McArdle v Donohoe unrep 1999
Created a trust fund but never taken any steps to transfer the money into it.No self-declarationNo transfer of the trust property to the trustees
So, gift - but didn't complete all the steps and equity will not perfect itYou can enforce a trust if you pay consideration to the settlor to compel enforcement of a trust that is incompletely constituted
Choithram International SA v Pagarani  2 All E.R 492
Rich businessman intended to transfer almost the entirety of his wealth on trust shortly before his death. Having just executed a deed of trust establishing a charitable foundation and declaring himself a trustee, he orally indicated that he 'gave' (gift) all of his wealth to the foundation. He never properly executed the documents - failed to transfer the shares into their names. He didn't do all he could've done, so the gift is on its face - imperfect.
This case is novel. It falls between valid methods of transferring title e.g. either by way of a gift where it has been effectively transferred or by trust. It couldn't possibly be a gift because he expressly intended to create a trust. However, the trust deed wasn't executed in order to vest title in anyone. words are precatory as he said, 'I give'. In neither case has the title been constituted completely. The courts said this is a gift on trust and he is a trustee instead.Interpreted his words of gift as a declaration of trustsThe trust was perfectly constituted because he himself was a trustee - thus, the trust property was properly vested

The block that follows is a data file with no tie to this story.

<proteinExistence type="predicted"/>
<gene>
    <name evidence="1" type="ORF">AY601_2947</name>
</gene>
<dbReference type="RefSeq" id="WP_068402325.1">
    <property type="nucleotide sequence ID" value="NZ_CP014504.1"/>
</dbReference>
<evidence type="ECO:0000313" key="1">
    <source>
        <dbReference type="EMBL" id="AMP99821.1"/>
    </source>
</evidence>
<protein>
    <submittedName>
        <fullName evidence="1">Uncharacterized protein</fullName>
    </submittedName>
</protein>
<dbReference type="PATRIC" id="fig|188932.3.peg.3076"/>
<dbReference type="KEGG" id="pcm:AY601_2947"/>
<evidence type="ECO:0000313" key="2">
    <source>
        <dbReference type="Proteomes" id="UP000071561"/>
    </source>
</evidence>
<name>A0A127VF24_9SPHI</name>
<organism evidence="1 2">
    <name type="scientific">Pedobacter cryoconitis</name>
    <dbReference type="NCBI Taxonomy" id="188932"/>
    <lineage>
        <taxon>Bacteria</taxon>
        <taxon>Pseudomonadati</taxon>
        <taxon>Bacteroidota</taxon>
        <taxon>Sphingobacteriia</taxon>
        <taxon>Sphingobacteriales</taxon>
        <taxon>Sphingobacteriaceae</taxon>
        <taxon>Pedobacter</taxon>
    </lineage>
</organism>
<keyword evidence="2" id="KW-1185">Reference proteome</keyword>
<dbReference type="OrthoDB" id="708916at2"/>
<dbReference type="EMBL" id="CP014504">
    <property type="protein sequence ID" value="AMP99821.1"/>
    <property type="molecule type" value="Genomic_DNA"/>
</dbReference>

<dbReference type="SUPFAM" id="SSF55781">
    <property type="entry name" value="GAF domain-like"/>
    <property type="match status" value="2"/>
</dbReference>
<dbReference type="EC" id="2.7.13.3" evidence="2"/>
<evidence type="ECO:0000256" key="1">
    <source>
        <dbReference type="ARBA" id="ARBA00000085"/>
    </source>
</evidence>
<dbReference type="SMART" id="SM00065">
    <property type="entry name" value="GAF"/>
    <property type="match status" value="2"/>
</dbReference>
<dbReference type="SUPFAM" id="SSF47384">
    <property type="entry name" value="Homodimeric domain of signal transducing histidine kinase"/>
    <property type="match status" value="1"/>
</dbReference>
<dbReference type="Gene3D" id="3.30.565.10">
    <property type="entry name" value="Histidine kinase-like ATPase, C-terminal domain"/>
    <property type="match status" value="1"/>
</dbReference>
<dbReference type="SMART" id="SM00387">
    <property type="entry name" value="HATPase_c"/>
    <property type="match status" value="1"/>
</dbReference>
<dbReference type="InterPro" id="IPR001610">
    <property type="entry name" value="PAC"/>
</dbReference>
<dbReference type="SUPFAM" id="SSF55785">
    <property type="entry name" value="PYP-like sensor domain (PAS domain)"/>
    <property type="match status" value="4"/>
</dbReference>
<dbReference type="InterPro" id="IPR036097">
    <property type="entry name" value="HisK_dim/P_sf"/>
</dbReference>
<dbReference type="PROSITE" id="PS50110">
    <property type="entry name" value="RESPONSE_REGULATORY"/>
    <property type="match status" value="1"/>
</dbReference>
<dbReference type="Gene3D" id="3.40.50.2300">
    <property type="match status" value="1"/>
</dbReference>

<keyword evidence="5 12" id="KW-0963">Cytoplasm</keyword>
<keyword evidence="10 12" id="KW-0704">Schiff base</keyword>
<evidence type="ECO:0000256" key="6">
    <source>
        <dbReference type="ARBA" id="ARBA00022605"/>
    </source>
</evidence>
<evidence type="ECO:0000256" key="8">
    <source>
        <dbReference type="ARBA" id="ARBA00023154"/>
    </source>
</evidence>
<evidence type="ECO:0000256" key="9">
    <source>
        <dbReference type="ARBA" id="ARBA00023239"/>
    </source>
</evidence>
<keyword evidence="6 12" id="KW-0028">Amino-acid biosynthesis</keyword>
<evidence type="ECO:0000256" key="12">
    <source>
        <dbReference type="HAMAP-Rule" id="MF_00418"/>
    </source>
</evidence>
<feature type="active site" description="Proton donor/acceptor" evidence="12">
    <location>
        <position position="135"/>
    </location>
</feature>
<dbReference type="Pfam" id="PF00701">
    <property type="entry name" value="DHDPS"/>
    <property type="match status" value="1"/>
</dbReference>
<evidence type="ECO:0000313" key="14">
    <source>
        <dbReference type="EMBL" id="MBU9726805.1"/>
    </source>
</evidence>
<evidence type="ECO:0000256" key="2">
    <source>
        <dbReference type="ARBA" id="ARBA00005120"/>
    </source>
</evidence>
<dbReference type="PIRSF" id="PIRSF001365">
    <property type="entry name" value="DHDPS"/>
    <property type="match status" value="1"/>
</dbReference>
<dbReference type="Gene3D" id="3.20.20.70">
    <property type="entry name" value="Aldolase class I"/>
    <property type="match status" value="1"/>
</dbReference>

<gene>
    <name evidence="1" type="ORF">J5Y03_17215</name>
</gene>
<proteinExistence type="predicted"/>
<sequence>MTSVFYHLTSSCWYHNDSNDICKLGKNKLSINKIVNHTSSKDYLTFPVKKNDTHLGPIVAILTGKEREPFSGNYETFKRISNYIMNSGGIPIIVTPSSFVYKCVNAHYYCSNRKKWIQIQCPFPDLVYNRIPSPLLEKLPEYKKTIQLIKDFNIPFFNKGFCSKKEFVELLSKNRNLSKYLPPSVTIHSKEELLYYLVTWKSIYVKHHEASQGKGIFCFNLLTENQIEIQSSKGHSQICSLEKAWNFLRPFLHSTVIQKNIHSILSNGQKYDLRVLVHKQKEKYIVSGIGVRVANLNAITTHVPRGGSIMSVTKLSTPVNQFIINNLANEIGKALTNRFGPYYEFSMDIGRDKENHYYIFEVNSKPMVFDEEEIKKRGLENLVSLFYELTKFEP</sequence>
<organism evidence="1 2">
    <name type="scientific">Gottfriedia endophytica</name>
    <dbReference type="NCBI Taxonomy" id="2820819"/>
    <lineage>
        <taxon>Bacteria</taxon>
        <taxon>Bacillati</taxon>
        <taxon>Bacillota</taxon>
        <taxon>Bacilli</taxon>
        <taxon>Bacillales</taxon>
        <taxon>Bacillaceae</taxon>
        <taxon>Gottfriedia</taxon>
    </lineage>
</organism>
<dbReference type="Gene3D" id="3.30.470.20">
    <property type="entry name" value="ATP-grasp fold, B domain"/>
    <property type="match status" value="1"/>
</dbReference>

As trustee, conscience was bound to give effect to the trust and thus it could be enforced by beneficiariesBy saying, 'I give all of my wealth to the foundation' - declaring himself a trustee - meaning he was holding it on trust for them.
While equity will not perfect an imperfect gift,It will not go out of its way to construct an obstacle if its unconscionable to prevent an otherwise valid trust
Pennington v Waine  4 All ER 215
The deceased wished to transfer 400 shares in a company to her nephew.
Signed the transfer form, gave it to company's auditor. He placed the signed transfer form in a file and took no further action prior to her death. He wrote to Harold to inform him that the firm had been instructed to arrange for the transfer and that he need not take further action.
In the will, no specific mention of the gift. The transfer form was never actually delivered. Was the gift effective when the form was given over and signed?Valid applying Re Rose - but went even furtherPlainly intended to make a gift of the shares and the delivery of the share transfer certificate not necessaryMerely passing a transfer form to one's own agent sufficient to allow the courts to give effect to a gift, even though legal and equitable title remain with the donor.
In Re Rose - the transfer did happen it just wasn't registered. Here, the transfer never happened.
Goes beyond Choithram because he was a self-declared trustee so the property was vested.Main basis is unconscionability - of which there can be'no comprehensive list of factors which makes it unconscionable for the donor to change his or her mind: it must depend on the court's evaluation of all the relevant considerations.'
The principle that the court will not perfect an incompletely constituted trust can be transgressed:The courts will try to give a favourable construction even if benevolent, 'if that interpretation is permissible as a matter of construction.'The objective of the principle that equity will not perfect an imperfect gift, is based on the rationale that donors can and should be allowed to 'change their minds at any time before it becomes completely constituted.'